I use Logos (and the Libronix engine) for scripture work and other uses, such as, class preparation for the parish forum and other events.
In sermon preparation, I open five different translations to look at the passage that I am preaching on. I then write my own commentary based on what I am reading. If there appears to be different translation decisions or a word or phrase sparks my curiosity, I then look at the original language by opening another window in Libronix. I have several books that are lexicons and dictionaries to help me see why a translator would choose a particular word in English for the Hebrew or Greek. I then make my own decision, based on the linguistic research, as to how I will use that word (or phrase) in my sermon. I then look at other commentaries, particularly Feasting on the Word (which is not in Logos), and a few commentaries that are in Logos. I update my commentary based on this added information. I later re-read my commentary for editing purposes, which is sometimes successful. I will then add a story to go with a theme or theme that emerged from my study.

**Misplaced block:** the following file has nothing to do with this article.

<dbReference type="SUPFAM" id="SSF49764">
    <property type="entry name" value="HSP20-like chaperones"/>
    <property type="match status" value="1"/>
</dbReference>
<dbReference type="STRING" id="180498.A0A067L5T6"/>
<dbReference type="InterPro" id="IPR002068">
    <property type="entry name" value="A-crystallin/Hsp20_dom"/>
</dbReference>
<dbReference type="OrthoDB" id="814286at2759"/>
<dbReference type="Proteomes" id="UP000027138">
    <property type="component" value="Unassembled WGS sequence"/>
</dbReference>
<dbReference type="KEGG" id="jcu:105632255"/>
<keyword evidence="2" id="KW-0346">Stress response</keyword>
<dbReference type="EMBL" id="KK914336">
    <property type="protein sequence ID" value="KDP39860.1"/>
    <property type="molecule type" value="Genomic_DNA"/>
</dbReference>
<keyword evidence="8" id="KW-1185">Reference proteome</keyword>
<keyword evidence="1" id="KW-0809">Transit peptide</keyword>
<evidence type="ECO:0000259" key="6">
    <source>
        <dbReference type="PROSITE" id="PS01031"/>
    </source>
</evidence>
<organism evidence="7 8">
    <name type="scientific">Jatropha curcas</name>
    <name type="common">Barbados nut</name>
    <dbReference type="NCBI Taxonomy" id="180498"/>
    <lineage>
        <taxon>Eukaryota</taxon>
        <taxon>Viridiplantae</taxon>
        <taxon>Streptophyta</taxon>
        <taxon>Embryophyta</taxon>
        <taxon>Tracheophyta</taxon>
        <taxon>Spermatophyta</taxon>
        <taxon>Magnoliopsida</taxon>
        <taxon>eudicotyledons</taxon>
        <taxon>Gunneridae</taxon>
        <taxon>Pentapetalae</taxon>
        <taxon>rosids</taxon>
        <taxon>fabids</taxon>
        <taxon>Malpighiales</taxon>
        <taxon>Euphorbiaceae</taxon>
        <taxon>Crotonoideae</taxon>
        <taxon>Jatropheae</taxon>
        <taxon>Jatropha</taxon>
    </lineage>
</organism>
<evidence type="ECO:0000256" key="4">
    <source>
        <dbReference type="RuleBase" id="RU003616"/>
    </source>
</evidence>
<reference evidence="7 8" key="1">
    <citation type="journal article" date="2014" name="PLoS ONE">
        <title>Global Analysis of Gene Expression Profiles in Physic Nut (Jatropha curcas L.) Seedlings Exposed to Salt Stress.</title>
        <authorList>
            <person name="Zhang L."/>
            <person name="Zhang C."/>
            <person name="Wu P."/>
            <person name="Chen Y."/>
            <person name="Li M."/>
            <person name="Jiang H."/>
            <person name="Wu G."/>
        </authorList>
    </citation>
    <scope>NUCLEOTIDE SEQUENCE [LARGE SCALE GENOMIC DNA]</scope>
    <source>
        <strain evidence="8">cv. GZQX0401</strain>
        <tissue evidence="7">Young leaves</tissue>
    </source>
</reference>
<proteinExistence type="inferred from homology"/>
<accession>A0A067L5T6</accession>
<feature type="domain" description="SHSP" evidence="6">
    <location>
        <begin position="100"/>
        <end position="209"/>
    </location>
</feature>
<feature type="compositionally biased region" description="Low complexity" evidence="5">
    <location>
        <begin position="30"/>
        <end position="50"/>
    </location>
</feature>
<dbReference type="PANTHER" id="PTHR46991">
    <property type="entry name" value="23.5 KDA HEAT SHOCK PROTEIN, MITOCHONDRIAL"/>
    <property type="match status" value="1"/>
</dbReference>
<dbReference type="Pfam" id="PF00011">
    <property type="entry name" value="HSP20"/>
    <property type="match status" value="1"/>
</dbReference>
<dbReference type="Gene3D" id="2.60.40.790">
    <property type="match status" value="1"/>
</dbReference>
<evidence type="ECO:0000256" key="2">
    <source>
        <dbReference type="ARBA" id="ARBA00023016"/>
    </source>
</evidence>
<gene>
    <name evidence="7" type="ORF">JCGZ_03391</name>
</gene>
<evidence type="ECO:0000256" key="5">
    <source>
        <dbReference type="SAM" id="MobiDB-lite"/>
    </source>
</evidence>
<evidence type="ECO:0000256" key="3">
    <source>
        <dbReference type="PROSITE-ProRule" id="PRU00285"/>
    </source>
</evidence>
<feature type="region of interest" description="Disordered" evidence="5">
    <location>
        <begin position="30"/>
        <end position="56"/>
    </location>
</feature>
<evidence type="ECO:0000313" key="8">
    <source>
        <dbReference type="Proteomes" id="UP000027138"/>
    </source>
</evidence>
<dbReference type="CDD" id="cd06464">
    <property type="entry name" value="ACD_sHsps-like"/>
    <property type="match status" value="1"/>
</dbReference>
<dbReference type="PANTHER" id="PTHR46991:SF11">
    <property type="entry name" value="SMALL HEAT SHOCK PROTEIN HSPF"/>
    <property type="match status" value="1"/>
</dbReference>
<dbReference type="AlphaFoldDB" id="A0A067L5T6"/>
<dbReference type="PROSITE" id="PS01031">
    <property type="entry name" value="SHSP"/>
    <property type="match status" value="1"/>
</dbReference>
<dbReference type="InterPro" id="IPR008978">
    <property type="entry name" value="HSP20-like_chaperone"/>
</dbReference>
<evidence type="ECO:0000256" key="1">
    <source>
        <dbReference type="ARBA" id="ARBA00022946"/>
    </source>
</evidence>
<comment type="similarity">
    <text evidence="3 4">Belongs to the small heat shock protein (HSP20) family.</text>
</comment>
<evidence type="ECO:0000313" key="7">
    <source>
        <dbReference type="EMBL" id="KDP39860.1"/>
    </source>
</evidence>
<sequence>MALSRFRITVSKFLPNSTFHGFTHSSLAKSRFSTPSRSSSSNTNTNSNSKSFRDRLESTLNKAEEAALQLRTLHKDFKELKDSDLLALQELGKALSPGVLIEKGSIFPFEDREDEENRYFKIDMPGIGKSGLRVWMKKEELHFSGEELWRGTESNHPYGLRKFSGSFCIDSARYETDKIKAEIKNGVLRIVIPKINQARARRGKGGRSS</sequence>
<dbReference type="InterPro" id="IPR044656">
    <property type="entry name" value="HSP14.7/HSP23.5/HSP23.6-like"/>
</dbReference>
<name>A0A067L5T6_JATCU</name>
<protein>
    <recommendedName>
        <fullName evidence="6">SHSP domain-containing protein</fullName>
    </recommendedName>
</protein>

This illustrates the power of Logos. One feature that I also use is called Key Link Summary. This will list what resources I have that are associated with a word. There are ways to customize this, but I won’t take the time to do that here.
When I write my newsletter articles, I always begin with a psalm quote. I will do a Bible search on Logos (Libronix) on the theme I am writing about and by specifying the search to only the psalms, all psalm verses that apply are listed for me. I choose the verse that appears to be the most appropriate.
Logos hopes to have all Christian literature and writings available in electronic form. Though they lean evangelical, they also have some Anglican resources. Of course, what drives their priorities for publication is based on what is more favorable to the market. Time is on our side. Or so Mick Jagger told me.